Coffee gives people a boost in the morning. A “cuppa” might help solar panels, too.
Scientists from the University of California, Los Angeles (UCLA) and Solargiga Energy in China realized that caffeine is an alkaloid compound that interacts with perovskite materials, or crystal structures help solar cells absorb the sun’s energy.
Perovskite is a cheaper alternative to silicon. Others had been trying to improve perovskite materials, but they hadn’t tried caffeine.
“If we need coffee to boost our energy then what about perovskites? Would they need coffee to perform better?” said Jingjing Xue, a doctoral candidate at the Department of Materials Science and Engineering at UCLA, in a press release.
As detailed in their paper in the Joule, the scientists use infrared spectroscopy tests to observe that the atoms in the caffeine increased the minimum amount of energy that the perovskite materials needed, boosting the efficiency of solar cell from by as much as 20 percent. Heat didn’t reverse the reaction.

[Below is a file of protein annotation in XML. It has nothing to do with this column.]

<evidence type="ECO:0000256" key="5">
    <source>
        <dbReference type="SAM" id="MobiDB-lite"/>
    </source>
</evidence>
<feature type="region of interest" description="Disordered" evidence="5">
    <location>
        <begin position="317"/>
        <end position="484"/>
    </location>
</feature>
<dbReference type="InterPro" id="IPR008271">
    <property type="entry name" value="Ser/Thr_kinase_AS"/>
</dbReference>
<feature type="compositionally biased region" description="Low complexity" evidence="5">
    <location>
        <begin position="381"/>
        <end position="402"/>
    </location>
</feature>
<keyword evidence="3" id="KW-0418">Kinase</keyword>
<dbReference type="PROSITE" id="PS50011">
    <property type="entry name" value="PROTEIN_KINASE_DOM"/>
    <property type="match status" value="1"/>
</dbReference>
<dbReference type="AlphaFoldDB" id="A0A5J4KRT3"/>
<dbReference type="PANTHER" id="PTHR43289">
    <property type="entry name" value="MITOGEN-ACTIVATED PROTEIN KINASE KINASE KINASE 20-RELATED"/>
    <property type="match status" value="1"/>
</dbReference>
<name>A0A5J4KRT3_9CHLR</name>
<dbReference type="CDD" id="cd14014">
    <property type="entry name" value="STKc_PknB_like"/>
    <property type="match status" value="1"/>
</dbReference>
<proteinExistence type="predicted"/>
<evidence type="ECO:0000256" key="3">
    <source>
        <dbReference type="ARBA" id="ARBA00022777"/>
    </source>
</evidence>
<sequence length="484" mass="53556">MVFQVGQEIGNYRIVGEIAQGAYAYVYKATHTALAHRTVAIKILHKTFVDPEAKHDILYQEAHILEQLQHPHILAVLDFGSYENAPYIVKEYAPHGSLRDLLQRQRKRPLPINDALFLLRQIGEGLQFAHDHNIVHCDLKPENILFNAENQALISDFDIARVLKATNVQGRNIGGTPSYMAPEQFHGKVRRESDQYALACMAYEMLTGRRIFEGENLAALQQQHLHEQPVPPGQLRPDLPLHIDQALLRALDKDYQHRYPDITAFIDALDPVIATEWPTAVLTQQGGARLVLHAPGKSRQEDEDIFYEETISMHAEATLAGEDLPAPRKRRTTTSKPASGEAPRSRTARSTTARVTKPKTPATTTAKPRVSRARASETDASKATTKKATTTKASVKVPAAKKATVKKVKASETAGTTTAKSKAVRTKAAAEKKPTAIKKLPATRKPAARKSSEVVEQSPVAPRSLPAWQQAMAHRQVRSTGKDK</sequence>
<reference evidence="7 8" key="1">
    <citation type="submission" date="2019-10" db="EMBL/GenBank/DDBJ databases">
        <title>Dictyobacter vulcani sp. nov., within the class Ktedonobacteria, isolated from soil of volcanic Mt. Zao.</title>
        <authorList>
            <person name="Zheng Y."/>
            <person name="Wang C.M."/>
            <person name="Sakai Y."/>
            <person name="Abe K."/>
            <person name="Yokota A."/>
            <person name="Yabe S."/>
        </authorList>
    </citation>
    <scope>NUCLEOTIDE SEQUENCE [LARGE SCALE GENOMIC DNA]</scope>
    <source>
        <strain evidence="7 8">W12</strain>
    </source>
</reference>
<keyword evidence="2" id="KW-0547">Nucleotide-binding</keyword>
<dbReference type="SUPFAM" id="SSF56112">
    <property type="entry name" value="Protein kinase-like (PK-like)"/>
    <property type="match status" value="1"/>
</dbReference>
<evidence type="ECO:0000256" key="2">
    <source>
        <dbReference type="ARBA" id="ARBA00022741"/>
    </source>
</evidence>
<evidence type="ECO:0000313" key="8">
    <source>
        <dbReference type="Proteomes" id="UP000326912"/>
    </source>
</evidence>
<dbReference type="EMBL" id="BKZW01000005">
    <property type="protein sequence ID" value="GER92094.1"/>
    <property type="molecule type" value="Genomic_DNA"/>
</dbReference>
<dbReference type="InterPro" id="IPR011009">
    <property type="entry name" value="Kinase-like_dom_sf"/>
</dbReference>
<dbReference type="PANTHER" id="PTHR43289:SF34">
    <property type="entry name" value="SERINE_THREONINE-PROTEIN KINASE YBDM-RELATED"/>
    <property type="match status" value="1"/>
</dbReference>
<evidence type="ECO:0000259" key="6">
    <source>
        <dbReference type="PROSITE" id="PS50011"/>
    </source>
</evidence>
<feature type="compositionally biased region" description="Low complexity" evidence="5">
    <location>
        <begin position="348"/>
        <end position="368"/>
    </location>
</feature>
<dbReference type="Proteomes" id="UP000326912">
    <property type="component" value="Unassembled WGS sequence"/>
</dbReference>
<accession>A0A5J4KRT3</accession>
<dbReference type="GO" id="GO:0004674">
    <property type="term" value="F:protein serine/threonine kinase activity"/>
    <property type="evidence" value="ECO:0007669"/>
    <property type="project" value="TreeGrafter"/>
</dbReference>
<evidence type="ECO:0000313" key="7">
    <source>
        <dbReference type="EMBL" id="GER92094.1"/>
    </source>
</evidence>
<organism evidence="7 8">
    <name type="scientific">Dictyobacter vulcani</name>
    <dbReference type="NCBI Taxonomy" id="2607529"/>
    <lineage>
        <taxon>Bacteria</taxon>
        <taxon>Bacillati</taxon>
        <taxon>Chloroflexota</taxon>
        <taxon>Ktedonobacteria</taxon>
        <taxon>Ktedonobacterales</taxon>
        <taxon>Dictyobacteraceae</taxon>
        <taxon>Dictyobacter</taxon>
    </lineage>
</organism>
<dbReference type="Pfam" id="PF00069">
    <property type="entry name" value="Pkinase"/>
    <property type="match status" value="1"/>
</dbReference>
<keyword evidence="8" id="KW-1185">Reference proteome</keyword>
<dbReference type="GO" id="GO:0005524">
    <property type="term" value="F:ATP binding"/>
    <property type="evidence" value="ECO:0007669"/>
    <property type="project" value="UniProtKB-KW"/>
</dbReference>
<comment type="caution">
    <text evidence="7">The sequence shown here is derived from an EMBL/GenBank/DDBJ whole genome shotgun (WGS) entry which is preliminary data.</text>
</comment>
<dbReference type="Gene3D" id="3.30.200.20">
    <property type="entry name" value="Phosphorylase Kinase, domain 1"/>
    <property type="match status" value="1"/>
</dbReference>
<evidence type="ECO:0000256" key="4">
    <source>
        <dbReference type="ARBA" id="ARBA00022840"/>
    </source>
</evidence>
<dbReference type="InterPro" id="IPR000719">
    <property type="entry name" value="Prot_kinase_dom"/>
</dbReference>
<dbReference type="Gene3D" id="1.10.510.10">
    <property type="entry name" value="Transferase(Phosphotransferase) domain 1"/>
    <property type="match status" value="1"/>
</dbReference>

“We were surprised by the results,” said Rui Wang, another UCLA doctoral candidate. “During our first try incorporating caffeine, our perovskite solar cells already reached almost the highest efficiency we achieved in the paper. Caffeine can help the perovskite achieve high crystallinity, low defects, and good stability.”
In the future, the discovery could make perovskite a more viable alternative to popular silicon solar cells, added Wang. “This means it can potentially play a role in the scalable production of perovskite solar cells,” he said.
Image credit: Olle Svensson via Flickr